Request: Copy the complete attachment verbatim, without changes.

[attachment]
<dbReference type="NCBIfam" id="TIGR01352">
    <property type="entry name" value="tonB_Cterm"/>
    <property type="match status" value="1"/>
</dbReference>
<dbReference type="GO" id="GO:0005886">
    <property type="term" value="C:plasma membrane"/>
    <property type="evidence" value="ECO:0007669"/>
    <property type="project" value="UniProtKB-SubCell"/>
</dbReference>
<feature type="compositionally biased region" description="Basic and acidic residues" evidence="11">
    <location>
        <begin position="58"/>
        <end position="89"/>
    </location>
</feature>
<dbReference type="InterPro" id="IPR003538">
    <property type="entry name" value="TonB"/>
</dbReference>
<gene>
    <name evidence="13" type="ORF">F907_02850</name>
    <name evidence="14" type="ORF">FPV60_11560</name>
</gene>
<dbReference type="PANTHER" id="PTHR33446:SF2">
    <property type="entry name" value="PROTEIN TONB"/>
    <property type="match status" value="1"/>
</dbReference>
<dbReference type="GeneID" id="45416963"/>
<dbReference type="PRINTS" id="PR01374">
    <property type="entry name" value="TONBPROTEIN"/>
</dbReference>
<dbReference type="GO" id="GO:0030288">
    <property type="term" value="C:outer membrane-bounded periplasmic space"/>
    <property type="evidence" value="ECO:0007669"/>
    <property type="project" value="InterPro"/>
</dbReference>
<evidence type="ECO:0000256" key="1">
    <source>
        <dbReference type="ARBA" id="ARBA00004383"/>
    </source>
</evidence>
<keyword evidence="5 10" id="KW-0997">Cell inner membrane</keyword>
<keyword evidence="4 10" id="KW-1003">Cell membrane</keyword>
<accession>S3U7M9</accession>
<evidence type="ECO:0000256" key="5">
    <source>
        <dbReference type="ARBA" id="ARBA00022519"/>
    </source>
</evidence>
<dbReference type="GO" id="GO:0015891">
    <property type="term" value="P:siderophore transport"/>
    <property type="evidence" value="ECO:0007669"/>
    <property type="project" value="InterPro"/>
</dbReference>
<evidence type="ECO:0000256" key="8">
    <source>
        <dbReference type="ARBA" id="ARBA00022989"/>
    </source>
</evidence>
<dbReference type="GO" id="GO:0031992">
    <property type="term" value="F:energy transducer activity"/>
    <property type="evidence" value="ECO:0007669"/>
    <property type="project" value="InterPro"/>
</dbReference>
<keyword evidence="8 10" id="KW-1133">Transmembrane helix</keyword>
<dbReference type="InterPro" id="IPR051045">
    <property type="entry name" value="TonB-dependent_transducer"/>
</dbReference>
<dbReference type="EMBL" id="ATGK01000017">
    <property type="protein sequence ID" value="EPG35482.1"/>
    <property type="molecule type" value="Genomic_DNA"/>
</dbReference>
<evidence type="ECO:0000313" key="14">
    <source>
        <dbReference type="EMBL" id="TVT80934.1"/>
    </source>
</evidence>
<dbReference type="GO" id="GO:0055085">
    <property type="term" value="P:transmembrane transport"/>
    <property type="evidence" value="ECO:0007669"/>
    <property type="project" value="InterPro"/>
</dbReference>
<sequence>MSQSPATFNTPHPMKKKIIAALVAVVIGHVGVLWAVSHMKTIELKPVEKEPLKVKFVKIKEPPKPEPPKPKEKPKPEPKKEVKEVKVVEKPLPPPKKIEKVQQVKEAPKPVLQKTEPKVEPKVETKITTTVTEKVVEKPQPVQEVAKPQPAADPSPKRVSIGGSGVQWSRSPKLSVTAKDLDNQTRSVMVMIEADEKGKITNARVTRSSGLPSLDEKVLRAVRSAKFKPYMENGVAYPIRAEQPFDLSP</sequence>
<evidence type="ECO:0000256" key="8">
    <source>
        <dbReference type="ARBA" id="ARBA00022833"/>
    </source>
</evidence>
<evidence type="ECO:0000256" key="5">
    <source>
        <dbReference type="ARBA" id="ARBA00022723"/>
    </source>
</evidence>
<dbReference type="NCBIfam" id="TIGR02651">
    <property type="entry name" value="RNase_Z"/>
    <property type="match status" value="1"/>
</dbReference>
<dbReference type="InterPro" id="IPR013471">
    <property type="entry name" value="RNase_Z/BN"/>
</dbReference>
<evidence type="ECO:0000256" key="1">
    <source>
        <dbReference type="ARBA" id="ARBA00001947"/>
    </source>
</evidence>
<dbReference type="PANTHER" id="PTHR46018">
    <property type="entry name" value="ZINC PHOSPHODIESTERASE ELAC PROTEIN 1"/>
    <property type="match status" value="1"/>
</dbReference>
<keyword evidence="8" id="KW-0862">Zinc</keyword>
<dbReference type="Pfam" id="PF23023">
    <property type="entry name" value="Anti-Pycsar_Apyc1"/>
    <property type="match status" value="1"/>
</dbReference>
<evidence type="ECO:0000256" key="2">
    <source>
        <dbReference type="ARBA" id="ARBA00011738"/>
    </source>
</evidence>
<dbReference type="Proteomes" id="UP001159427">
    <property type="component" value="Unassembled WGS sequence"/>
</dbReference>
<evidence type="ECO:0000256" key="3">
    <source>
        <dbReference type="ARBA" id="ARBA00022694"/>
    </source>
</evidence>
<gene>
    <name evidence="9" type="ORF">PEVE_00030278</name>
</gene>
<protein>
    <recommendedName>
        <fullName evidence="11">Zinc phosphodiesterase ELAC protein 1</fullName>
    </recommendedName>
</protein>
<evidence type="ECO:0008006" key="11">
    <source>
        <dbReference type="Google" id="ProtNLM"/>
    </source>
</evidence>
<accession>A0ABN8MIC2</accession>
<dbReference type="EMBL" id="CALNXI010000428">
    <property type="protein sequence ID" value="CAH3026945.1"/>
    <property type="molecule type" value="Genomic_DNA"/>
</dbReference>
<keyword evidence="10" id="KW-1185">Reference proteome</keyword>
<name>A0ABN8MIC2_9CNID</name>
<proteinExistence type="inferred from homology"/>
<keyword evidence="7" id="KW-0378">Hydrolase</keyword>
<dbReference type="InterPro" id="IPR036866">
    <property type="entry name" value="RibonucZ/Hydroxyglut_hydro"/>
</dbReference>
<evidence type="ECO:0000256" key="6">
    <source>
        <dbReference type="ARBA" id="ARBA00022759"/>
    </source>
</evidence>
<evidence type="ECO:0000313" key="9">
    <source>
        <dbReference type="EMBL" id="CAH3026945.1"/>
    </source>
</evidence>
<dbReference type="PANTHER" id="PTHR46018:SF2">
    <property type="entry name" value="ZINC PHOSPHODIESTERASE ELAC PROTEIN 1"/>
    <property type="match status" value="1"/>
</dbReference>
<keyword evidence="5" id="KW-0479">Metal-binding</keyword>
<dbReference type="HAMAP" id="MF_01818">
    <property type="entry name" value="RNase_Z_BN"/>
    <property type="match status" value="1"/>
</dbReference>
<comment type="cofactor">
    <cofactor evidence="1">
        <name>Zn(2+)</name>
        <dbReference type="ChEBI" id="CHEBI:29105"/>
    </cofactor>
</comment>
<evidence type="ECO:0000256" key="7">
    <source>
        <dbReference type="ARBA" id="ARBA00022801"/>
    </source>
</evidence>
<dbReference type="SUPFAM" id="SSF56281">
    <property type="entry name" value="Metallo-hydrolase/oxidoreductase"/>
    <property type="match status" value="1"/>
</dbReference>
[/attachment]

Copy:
<dbReference type="NCBIfam" id="TIGR01352">
    <property type="entry name" value="tonB_Cterm"/>
    <property type="match status" value="1"/>
</dbReference>
<dbReference type="GO" id="GO:0005886">
    <property type="term" value="C:plasma membrane"/>
    <property type="evidence" value="ECO:0007669"/>
    <property type="project" value="UniProtKB-SubCell"/>
</dbReference>
<feature type="compositionally biased region" description="Basic and acidic residues" evidence="11">
    <location>
        <begin position="58"/>
        <end position="89"/>
    </location>
</feature>
<dbReference type="InterPro" id="IPR003538">
    <property type="entry name" value="TonB"/>
</dbReference>
<gene>
    <name evidence="13" type="ORF">F907_02850</name>
    <name evidence="14" type="ORF">FPV60_11560</name>
</gene>
<dbReference type="PANTHER" id="PTHR33446:SF2">
    <property type="entry name" value="PROTEIN TONB"/>
    <property type="match status" value="1"/>
</dbReference>
<dbReference type="GeneID" id="45416963"/>
<dbReference type="PRINTS" id="PR01374">
    <property type="entry name" value="TONBPROTEIN"/>
</dbReference>
<dbReference type="GO" id="GO:0030288">
    <property type="term" value="C:outer membrane-bounded periplasmic space"/>
    <property type="evidence" value="ECO:0007669"/>
    <property type="project" value="InterPro"/>
</dbReference>
<evidence type="ECO:0000256" key="1">
    <source>
        <dbReference type="ARBA" id="ARBA00004383"/>
    </source>
</evidence>
<keyword evidence="5 10" id="KW-0997">Cell inner membrane</keyword>
<keyword evidence="4 10" id="KW-1003">Cell membrane</keyword>
<accession>S3U7M9</accession>
<evidence type="ECO:0000256" key="5">
    <source>
        <dbReference type="ARBA" id="ARBA00022519"/>
    </source>
</evidence>
<dbReference type="GO" id="GO:0015891">
    <property type="term" value="P:siderophore transport"/>
    <property type="evidence" value="ECO:0007669"/>
    <property type="project" value="InterPro"/>
</dbReference>
<evidence type="ECO:0000256" key="8">
    <source>
        <dbReference type="ARBA" id="ARBA00022989"/>
    </source>
</evidence>
<dbReference type="GO" id="GO:0031992">
    <property type="term" value="F:energy transducer activity"/>
    <property type="evidence" value="ECO:0007669"/>
    <property type="project" value="InterPro"/>
</dbReference>
<keyword evidence="8 10" id="KW-1133">Transmembrane helix</keyword>
<dbReference type="InterPro" id="IPR051045">
    <property type="entry name" value="TonB-dependent_transducer"/>
</dbReference>
<dbReference type="EMBL" id="ATGK01000017">
    <property type="protein sequence ID" value="EPG35482.1"/>
    <property type="molecule type" value="Genomic_DNA"/>
</dbReference>
<evidence type="ECO:0000313" key="14">
    <source>
        <dbReference type="EMBL" id="TVT80934.1"/>
    </source>
</evidence>
<dbReference type="GO" id="GO:0055085">
    <property type="term" value="P:transmembrane transport"/>
    <property type="evidence" value="ECO:0007669"/>
    <property type="project" value="InterPro"/>
</dbReference>
<sequence>MSQSPATFNTPHPMKKKIIAALVAVVIGHVGVLWAVSHMKTIELKPVEKEPLKVKFVKIKEPPKPEPPKPKEKPKPEPKKEVKEVKVVEKPLPPPKKIEKVQQVKEAPKPVLQKTEPKVEPKVETKITTTVTEKVVEKPQPVQEVAKPQPAADPSPKRVSIGGSGVQWSRSPKLSVTAKDLDNQTRSVMVMIEADEKGKITNARVTRSSGLPSLDEKVLRAVRSAKFKPYMENGVAYPIRAEQPFDLSP</sequence>
<evidence type="ECO:0000256" key="8">
    <source>
        <dbReference type="ARBA" id="ARBA00022833"/>
    </source>
</evidence>
<evidence type="ECO:0000256" key="5">
    <source>
        <dbReference type="ARBA" id="ARBA00022723"/>
    </source>
</evidence>
<dbReference type="NCBIfam" id="TIGR02651">
    <property type="entry name" value="RNase_Z"/>
    <property type="match status" value="1"/>
</dbReference>
<dbReference type="InterPro" id="IPR013471">
    <property type="entry name" value="RNase_Z/BN"/>
</dbReference>
<evidence type="ECO:0000256" key="1">
    <source>
        <dbReference type="ARBA" id="ARBA00001947"/>
    </source>
</evidence>
<dbReference type="PANTHER" id="PTHR46018">
    <property type="entry name" value="ZINC PHOSPHODIESTERASE ELAC PROTEIN 1"/>
    <property type="match status" value="1"/>
</dbReference>
<keyword evidence="8" id="KW-0862">Zinc</keyword>
<dbReference type="Pfam" id="PF23023">
    <property type="entry name" value="Anti-Pycsar_Apyc1"/>
    <property type="match status" value="1"/>
</dbReference>
<evidence type="ECO:0000256" key="2">
    <source>
        <dbReference type="ARBA" id="ARBA00011738"/>
    </source>
</evidence>
<dbReference type="Proteomes" id="UP001159427">
    <property type="component" value="Unassembled WGS sequence"/>
</dbReference>
<evidence type="ECO:0000256" key="3">
    <source>
        <dbReference type="ARBA" id="ARBA00022694"/>
    </source>
</evidence>
<gene>
    <name evidence="9" type="ORF">PEVE_00030278</name>
</gene>
<protein>
    <recommendedName>
        <fullName evidence="11">Zinc phosphodiesterase ELAC protein 1</fullName>
    </recommendedName>
</protein>
<evidence type="ECO:0008006" key="11">
    <source>
        <dbReference type="Google" id="ProtNLM"/>
    </source>
</evidence>
<accession>A0ABN8MIC2</accession>
<dbReference type="EMBL" id="CALNXI010000428">
    <property type="protein sequence ID" value="CAH3026945.1"/>
    <property type="molecule type" value="Genomic_DNA"/>
</dbReference>
<keyword evidence="10" id="KW-1185">Reference proteome</keyword>
<name>A0ABN8MIC2_9CNID</name>
<proteinExistence type="inferred from homology"/>
<keyword evidence="7" id="KW-0378">Hydrolase</keyword>
<dbReference type="InterPro" id="IPR036866">
    <property type="entry name" value="RibonucZ/Hydroxyglut_hydro"/>
</dbReference>
<evidence type="ECO:0000256" key="6">
    <source>
        <dbReference type="ARBA" id="ARBA00022759"/>
    </source>
</evidence>
<evidence type="ECO:0000313" key="9">
    <source>
        <dbReference type="EMBL" id="CAH3026945.1"/>
    </source>
</evidence>
<dbReference type="PANTHER" id="PTHR46018:SF2">
    <property type="entry name" value="ZINC PHOSPHODIESTERASE ELAC PROTEIN 1"/>
    <property type="match status" value="1"/>
</dbReference>
<keyword evidence="5" id="KW-0479">Metal-binding</keyword>
<dbReference type="HAMAP" id="MF_01818">
    <property type="entry name" value="RNase_Z_BN"/>
    <property type="match status" value="1"/>
</dbReference>
<comment type="cofactor">
    <cofactor evidence="1">
        <name>Zn(2+)</name>
        <dbReference type="ChEBI" id="CHEBI:29105"/>
    </cofactor>
</comment>
<evidence type="ECO:0000256" key="7">
    <source>
        <dbReference type="ARBA" id="ARBA00022801"/>
    </source>
</evidence>
<dbReference type="SUPFAM" id="SSF56281">
    <property type="entry name" value="Metallo-hydrolase/oxidoreductase"/>
    <property type="match status" value="1"/>
</dbReference>